My Lai Massacre


“The Mỹ Lai Massacre was the Vietnam War mass killing and gang rape of between 347 and 504 unarmed Vietnamese civilians in South Vietnam on March 16, 1968. It was committed by U.S. Army soldiers from Company C, 1st Battalion, 20th Infantry Regiment, 11th Brigade, 23rd (Americal) Infantry Division. Victims included men, women, children, and infants. Some of the women were gang-raped and their bodies mutilated. Twenty-six soldiers were charged with criminal offenses, but only Lieutenant William Calley Jr., a platoon leader in C Company, was convicted. … The incident prompted global outrage when it became public knowledge in November 1969. The My Lai massacre increased to some extent domestic opposition to the U.S. involvement in the Vietnam War when the scope of killing and cover-up attempts were exposed. Initially, three U.S. servicemen who had tried to halt the massacre and rescue the hiding civilians were shunned, and even denounced as traitors by several U.S. Congressmen, including Mendel Rivers, Chairman of the House Armed Services Committee. … Mỹ Lai holds a special place in American and Vietnamese collective memory. A 2.4-hectare (5.9-acre) Sơn Mỹ Memorial dedicated to victims of the Sơn Mỹ (My Lai) massacre was created in the village of Tịnh Khê, Sơn Tịnh District, Quảng Ngãi Province of Vietnam. The graves with headstones, signs on the places of killing and a museum are all located on memorial site. The War Remnants Museum in Ho Chi Minh City has an exhibition on My Lai. Some American veterans chose to go on pilgrimage to the site of the My Lai massacre to heal and reconcile. On the 30th anniversary of the My Lai massacre (March 16, 1998), a groundbreaking ceremony for the My Lai Peace Park was held 2 km (1 mi) away from the site of the massacre. Many Vietnam era veterans, including Hugh Thompson, Jr. and Larry Colburn from the helicopter rescue crew, were at the ceremony. …”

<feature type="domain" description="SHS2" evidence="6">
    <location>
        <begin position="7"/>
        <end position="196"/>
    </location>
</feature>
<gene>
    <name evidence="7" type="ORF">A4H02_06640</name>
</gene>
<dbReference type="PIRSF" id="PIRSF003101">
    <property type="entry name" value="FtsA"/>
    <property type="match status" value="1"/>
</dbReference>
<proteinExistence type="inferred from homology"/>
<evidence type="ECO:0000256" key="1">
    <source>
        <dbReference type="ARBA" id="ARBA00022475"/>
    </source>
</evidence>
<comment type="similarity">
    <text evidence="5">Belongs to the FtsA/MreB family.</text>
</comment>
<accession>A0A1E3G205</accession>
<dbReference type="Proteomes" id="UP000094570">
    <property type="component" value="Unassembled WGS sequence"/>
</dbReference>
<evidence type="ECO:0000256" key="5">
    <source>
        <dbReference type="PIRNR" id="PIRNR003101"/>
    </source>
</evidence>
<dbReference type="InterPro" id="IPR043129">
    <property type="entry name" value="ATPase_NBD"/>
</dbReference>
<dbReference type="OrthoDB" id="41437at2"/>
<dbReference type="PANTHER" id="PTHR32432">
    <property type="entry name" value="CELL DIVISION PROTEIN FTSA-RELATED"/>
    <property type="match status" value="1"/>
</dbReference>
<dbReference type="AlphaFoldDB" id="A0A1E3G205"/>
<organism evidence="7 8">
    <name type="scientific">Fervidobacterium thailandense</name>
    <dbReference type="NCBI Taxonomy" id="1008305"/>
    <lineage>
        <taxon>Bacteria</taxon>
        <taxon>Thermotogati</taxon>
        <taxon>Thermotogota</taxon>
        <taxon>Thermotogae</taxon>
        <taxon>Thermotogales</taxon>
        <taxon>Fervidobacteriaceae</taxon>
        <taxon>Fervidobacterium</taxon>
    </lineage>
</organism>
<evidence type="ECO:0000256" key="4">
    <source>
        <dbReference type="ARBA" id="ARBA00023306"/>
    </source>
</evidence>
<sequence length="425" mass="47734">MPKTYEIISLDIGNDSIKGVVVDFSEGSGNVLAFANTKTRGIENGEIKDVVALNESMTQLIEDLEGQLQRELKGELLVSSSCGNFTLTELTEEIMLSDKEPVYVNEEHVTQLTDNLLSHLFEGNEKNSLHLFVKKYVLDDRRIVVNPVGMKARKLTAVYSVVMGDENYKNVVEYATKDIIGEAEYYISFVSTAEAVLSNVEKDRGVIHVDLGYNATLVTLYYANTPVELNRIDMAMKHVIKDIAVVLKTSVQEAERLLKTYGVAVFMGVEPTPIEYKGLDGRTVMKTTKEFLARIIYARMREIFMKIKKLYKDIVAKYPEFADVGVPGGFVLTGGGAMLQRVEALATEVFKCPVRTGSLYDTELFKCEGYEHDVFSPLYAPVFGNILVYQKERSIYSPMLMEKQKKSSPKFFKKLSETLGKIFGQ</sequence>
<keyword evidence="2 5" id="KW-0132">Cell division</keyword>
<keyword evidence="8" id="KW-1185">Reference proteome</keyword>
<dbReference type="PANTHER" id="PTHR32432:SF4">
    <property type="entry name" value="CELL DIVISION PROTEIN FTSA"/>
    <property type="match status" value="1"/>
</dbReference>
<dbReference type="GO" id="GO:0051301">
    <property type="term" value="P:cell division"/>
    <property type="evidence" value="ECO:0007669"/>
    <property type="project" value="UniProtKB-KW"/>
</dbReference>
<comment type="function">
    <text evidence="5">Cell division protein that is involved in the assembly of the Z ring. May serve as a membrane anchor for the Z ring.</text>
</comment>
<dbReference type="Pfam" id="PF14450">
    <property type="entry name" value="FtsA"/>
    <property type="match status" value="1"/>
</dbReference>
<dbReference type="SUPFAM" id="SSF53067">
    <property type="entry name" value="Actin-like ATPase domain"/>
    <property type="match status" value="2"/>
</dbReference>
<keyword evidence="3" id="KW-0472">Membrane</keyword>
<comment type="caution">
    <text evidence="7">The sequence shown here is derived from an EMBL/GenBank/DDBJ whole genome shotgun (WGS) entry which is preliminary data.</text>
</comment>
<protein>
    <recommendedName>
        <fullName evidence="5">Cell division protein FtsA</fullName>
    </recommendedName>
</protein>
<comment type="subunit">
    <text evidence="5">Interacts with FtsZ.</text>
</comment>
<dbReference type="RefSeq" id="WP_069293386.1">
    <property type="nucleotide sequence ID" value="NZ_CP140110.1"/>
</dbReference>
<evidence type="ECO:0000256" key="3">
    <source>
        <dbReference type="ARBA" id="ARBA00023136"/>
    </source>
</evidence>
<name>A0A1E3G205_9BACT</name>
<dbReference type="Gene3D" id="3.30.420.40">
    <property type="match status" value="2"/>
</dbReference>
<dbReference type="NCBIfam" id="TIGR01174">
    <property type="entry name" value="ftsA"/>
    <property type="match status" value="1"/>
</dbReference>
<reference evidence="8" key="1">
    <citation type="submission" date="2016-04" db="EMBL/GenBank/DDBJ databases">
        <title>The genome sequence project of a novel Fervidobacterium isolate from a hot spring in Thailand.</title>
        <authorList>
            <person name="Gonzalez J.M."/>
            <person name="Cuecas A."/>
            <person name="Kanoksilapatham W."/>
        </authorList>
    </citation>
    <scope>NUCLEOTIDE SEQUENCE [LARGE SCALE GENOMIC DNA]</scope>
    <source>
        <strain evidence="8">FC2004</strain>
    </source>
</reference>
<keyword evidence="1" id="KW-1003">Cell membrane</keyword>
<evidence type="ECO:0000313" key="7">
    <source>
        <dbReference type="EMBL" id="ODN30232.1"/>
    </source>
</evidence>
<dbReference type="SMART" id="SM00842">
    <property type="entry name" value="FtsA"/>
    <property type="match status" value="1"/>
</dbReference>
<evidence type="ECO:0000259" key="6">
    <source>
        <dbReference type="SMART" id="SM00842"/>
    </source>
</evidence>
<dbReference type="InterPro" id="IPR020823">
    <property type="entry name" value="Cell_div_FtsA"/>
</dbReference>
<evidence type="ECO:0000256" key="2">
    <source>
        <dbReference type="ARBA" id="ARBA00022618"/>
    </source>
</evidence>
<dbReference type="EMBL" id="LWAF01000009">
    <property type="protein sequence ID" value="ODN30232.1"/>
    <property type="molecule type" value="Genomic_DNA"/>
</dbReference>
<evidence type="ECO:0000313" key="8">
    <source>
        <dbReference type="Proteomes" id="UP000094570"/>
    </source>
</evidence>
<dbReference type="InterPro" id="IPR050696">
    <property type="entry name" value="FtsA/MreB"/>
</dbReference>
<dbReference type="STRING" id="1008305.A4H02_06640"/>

Wikipedia
New Yorker: The Scene of the Crime By Seymour M. Hersh (March 30, 2015)
New Yorker: Coverup—I By Seymour M. Hersh (January 22, 1972)
Democracy Now – My Lai Revisited: 47 Years Later, Seymour Hersh Travels to Vietnam Site of U.S. Massacre He Exposed (Video)
History
amazon: American Experience – My Lai, My Lai 4 – Seymour M. Hersh

Pham Thanh Cong, the director of the My Lai Museum, was eleven at the time of the massacre. His mother and four siblings died. “We forgive, but we do not forget,” he said. (New Yorker)

About 1960s: Days of Rage

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